The Man Who Missed the Nobel Prize

Oct 10, 2008 4:57pm

<p><p><p>POTTER BLOG–NOBEL PRIZE CONTRIBUTOR NOW DRIVES VAN AT A CAR DEALER</p></p></p> Douglas Prasher played a key role in the work that won the Nobel Chemistry prize this week.  Prasher did not share in the $1.4 million winnings. Instead, we’re told he drives a courtesy van at Bill Penny Toyota in Huntsville, Alabama. The prize was awarded to three men: Osamu Shimomura, then at Princeton; Martin Chalfie of Columbia; and Roger Tsien of the University of California at San Diego.  Their accomplishment: developing Green Fluorescent Protein, or GFP, a key tool scientists now use to observe biological processes in living things.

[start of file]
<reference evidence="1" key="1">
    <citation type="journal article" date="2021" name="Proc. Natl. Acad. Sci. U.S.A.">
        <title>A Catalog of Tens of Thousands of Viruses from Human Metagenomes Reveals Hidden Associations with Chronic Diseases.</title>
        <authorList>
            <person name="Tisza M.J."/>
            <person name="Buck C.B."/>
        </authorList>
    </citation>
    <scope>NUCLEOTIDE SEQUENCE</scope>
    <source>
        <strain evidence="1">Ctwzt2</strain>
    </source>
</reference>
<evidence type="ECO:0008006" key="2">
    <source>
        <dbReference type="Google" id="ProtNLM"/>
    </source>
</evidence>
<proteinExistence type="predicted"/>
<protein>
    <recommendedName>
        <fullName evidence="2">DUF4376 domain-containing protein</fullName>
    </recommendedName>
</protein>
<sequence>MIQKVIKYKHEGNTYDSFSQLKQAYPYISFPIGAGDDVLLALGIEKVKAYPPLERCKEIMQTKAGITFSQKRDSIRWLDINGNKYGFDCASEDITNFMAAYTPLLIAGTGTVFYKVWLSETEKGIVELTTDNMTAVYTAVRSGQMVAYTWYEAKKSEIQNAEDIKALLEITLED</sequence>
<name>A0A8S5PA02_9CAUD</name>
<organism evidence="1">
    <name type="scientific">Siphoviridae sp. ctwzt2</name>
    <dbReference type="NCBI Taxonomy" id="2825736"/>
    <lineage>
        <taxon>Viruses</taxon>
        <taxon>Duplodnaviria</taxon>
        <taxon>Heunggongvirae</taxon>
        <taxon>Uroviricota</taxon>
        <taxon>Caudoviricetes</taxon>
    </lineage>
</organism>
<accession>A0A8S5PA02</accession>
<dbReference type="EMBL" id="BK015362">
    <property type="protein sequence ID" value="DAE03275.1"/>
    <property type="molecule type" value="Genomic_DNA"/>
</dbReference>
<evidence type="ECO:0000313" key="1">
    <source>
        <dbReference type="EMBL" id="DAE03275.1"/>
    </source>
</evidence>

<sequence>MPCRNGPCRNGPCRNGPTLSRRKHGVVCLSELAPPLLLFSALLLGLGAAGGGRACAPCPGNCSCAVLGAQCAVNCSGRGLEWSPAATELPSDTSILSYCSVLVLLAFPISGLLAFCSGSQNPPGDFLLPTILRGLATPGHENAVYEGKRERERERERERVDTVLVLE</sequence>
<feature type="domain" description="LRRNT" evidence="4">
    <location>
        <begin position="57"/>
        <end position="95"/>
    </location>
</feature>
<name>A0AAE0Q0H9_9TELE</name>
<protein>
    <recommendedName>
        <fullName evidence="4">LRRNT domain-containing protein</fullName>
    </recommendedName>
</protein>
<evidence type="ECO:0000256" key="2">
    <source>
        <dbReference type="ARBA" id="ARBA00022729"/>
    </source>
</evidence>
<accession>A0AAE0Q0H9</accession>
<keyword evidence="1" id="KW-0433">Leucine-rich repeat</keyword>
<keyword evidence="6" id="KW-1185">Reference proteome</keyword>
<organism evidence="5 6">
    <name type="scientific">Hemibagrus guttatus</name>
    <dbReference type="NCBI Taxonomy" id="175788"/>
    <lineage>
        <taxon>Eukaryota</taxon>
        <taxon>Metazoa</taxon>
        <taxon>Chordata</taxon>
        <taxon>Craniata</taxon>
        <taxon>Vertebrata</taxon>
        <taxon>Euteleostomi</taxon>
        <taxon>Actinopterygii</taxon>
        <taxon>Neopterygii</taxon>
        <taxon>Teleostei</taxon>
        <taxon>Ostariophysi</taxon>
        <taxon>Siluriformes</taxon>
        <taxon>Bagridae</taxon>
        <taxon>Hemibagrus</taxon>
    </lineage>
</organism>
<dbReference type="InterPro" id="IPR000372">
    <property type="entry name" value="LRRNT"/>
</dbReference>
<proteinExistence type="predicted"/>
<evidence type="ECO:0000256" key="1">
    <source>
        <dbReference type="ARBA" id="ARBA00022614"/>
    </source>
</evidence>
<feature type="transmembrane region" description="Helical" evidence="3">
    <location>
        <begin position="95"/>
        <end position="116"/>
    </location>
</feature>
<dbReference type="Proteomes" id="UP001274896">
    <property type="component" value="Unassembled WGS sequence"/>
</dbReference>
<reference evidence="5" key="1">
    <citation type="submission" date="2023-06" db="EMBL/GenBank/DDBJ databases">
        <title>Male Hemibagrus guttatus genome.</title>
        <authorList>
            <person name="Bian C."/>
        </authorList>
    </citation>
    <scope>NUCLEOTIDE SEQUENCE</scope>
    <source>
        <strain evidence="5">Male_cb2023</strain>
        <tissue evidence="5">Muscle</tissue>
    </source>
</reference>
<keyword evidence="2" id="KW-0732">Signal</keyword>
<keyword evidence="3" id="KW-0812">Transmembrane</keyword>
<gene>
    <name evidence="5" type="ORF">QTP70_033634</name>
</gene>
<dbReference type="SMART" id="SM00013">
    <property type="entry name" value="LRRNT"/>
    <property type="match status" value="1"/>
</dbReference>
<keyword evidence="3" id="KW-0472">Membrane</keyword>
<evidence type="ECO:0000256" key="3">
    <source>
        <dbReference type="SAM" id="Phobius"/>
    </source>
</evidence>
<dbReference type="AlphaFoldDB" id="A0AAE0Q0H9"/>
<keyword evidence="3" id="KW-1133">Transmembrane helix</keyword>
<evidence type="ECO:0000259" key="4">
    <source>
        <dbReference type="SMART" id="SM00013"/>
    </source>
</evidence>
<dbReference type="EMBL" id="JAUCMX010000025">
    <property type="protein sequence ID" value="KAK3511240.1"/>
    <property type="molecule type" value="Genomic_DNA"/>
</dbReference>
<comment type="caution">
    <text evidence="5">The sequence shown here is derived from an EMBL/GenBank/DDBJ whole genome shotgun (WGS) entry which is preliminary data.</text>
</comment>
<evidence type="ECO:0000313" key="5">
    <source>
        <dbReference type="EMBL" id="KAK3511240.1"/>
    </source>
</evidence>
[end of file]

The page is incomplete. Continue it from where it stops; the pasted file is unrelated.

Where did they get GFP?  From Prasher. Prasher, according to people in the field, "was the first person to realize the potential of GFP as a tracer molecule. In 1987 he got the idea that sparked the GFP revolution. He thought that GFP from a jellyfish could be used to report when a protein was being made in a cell."  The fish in the picture above glow brightly (and harmlessly, we’re told) because of GFP, which has made it possible for scientists to see how diseases spread or respond to treatment. In the 1980s, working at Woods Hole Oceanographic Institution in Massachusetts, he cloned the protein–but then ran out of grant money.  When Chalfie and Tsien called him some years later, he willingly shared his work.  His story is nicely told by Steve Doyle of the Huntsville Times. Prasher moved there to work for a NASA contractor, but has not been able to find work since in biochemistry. "Of course, I want to get back into science; that’s a no-brainer," Prasher tells Doyle.  "But in this town, I don’t think it’s going to work." How did he end up driving a courtesy van at a car dealer?  He needed to pay his bills, he says.  His $10-an-hour pay doesn’t quite do it, but he has family reasons for staying in Huntsville.  Bob Grant, Associate Editor of The Scientist, asks, "Is there anyone out there who might have a research position open for him?"  Prasher, through it all, insists he is not angry at the Nobel winners. "I’m really happy for them."

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